Are McDonald’s climate pledges for real?
I’ll be watching!
By Robin Weller
I stopped creating resolutions for each new year more than 25 years ago because I never seemed to follow through. In this new year of 2022, I am not making a resolution; I am making a declaration: I will follow up on McDonald’s statements, promises and plans to reduce their carbon footprint.
Do their statements hold true commitment or are they another greenwashing tactic? I will be checking.
McDonald’s pledges net-zero emissions by 2050, and the global restaurant chain is making progress in some areas, but its greenhouse gas emissions — about 80% of which come from its use of beef, chicken, dairy, and other proteins — are a jaw-dropping 53 million metric tons. That’s more than Norway!
Despite working on it for 10 years, the Chicago-based company’s emissions are still rising, according to a recent analysis in Bloomberg.
Slashing emissions from a global beef supply chain is a daunting task. While McDonald’s declines to provide specific details about its supply chain, company officials have said that they purchase hamburger patties from about 20 suppliers around the world. Those suppliers procure beef from thousands of slaughterhouses, which obtain cattle from millions of different ranches and feed yards. Some cattle ranchers remain openly hostile to the idea of companies like McDonald’s inserting themselves into discussions about how animals are raised.
McDonald’s pledged to obtain an unknown quantity of sustainable beef for many of its largest markets five years ago. The corporation claims to have achieved this goal. But words don’t equal progress.
McDonald’s has taken small small steps, but where’s the beef?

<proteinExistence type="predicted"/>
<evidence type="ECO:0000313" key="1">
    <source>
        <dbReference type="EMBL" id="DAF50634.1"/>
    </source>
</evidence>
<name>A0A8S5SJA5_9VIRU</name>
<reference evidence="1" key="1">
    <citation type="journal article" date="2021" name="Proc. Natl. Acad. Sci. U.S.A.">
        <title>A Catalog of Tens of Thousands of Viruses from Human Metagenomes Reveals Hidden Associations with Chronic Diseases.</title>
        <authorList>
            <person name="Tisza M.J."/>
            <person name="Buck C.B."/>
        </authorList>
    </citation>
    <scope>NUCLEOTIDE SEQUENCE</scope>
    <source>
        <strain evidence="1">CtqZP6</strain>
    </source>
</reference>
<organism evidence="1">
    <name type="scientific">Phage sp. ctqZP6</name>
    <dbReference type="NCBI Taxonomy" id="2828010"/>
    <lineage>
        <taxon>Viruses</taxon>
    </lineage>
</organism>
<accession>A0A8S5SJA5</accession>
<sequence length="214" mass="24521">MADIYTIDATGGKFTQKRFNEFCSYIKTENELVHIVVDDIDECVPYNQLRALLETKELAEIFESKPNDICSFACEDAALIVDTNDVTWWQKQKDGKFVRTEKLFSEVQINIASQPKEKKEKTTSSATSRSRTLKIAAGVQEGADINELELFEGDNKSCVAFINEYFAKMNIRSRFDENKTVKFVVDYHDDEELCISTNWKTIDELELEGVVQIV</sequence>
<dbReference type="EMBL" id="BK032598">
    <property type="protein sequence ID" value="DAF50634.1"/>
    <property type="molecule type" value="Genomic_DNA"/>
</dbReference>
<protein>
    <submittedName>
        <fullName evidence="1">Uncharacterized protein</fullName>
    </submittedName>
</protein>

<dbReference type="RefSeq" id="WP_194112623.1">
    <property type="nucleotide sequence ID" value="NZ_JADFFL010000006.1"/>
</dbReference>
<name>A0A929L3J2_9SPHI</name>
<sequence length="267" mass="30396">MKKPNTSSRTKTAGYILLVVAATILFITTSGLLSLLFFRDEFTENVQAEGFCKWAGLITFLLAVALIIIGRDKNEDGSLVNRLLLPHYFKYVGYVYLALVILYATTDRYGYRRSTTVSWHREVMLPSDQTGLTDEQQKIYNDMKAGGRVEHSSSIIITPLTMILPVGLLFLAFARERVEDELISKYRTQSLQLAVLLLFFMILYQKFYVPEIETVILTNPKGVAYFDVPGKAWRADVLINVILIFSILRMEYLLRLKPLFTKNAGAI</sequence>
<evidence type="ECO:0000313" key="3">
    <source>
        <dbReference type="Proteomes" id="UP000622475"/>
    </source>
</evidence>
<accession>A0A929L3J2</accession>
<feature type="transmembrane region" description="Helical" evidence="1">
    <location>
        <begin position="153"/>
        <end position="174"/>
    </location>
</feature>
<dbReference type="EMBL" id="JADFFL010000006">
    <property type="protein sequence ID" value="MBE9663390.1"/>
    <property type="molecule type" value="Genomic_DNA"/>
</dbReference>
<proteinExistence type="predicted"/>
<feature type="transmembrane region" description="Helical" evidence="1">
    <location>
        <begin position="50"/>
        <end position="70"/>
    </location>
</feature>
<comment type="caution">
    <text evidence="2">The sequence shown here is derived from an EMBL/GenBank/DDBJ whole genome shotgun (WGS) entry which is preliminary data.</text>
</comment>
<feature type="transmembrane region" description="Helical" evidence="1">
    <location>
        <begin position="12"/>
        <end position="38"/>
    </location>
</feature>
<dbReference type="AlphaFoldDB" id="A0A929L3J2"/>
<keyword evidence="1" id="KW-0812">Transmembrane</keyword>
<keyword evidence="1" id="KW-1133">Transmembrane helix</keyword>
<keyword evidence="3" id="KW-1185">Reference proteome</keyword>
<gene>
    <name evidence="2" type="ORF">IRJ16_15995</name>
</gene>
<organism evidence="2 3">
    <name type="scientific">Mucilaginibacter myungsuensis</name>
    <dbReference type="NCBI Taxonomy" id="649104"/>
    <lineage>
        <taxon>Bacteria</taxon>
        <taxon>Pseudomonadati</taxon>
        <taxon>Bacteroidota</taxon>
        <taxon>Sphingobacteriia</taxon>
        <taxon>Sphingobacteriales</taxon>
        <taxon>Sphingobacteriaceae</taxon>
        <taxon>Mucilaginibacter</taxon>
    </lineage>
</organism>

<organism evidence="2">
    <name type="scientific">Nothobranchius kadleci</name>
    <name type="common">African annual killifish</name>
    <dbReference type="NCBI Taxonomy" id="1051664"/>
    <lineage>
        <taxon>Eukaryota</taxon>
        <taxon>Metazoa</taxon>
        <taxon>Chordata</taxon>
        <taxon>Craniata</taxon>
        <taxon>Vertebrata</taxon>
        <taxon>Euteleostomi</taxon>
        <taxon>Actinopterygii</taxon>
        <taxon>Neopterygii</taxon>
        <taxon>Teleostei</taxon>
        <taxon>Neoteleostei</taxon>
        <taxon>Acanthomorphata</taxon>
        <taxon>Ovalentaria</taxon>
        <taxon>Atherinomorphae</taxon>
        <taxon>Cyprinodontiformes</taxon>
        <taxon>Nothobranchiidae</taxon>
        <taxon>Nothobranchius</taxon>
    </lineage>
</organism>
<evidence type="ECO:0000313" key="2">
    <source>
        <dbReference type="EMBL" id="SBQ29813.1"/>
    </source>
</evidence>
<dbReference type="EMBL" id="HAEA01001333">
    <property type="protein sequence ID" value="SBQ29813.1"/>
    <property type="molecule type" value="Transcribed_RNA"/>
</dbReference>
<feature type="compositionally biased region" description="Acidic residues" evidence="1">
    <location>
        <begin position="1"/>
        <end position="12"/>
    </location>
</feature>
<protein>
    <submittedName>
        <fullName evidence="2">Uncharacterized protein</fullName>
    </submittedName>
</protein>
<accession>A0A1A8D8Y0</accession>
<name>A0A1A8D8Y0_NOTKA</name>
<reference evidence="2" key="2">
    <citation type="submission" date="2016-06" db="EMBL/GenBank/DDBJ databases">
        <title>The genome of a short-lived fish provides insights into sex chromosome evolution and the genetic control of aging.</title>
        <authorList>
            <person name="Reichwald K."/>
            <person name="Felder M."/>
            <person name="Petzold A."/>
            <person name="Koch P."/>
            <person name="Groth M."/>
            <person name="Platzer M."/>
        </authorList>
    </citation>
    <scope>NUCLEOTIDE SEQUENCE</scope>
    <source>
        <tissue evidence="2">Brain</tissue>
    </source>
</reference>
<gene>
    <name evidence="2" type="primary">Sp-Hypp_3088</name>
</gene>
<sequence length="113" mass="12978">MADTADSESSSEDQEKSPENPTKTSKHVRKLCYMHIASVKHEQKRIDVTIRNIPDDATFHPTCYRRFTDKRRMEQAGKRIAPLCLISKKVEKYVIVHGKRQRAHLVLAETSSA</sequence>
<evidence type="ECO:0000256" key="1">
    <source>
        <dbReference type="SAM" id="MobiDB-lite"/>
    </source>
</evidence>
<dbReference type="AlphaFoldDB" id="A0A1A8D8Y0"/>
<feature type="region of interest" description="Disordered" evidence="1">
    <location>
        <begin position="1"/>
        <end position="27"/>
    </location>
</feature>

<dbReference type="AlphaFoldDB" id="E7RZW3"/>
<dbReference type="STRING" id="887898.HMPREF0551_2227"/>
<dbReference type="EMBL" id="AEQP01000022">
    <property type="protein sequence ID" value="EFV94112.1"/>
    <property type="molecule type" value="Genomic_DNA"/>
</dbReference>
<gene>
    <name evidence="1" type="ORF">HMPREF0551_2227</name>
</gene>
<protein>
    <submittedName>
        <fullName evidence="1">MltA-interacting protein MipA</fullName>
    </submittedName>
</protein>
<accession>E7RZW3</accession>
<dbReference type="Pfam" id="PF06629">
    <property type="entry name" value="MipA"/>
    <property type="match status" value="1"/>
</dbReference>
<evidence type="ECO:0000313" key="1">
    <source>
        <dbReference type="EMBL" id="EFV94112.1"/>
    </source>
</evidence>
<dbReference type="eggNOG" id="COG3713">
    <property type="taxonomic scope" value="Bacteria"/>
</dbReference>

As the Bloomberg Green article documents, “In many cases, the company has purchased beef through sustainability programs that don’t actually require cattle ranchers to adopt climate-friendlier practices.”
The company is taking positive steps. McDonald’s co-founded the Global Round Table for Sustainable Beef (GRSB), the multi-stakeholder initiative that brings together key players across the beef value chain to accelerate and continuously improve sustainability throughout the sector. Additionally, McDonald’s has helped form Round Table organizations for many regions/countries.
Yet the process seems to be more show than substance. In a 60-page sustainability standard from the Canadian Round Table for Sustainable Beef, it doesn’t mandate that cattle ranchers adopt any lower-emission practices. Ranchers only need to show they know of management practices that support reducing emissions and carbon sequestration.
In other ways, McDonald’s is doing a great deal of work to reduce its climate impact. Their new building prototypes, for example, reduce consumption of electricity by 16.7% and water use by 19%. I wish we could be sure that their actions on its larger emissions commitments, where their impact is the greatest, in their beef supply chain, could be more transparent.
But trust must be earned. And the fact is, McDonald’s needs to do more to reduce its methane emissions. A company whose profit soared 59% last year to $7.5 billion, can afford to do more.
While I’m sure many other companies are making similar commitments, I think we should apply public pressure to hold McDonald’s accountable! I’ll be watching.
We need to hold corporate America accountable.
Late breaking news
McDonald’s has announced it will be expanding sales of its meatless McPlant burger to hundreds of locations. The burger, made from peas, rice and potatoes, among other ingredients, was developed with Beyond Meat and will be sold at 600 restaurants in the San Francisco and Dallas markets. The product was introduced last November at eight stores in Texas, Iowa, Louisiana and California.
The company had announced in early January a huge rollout of the McPlant to every restaurant across the United Kingdom and Ireland.
The Chicago-based company didn’t mention what plans it has for Chicago.
Robin Weller is a retired information technology professional. She’s a wife, mom, grandma and activist for world climate solutions and justice.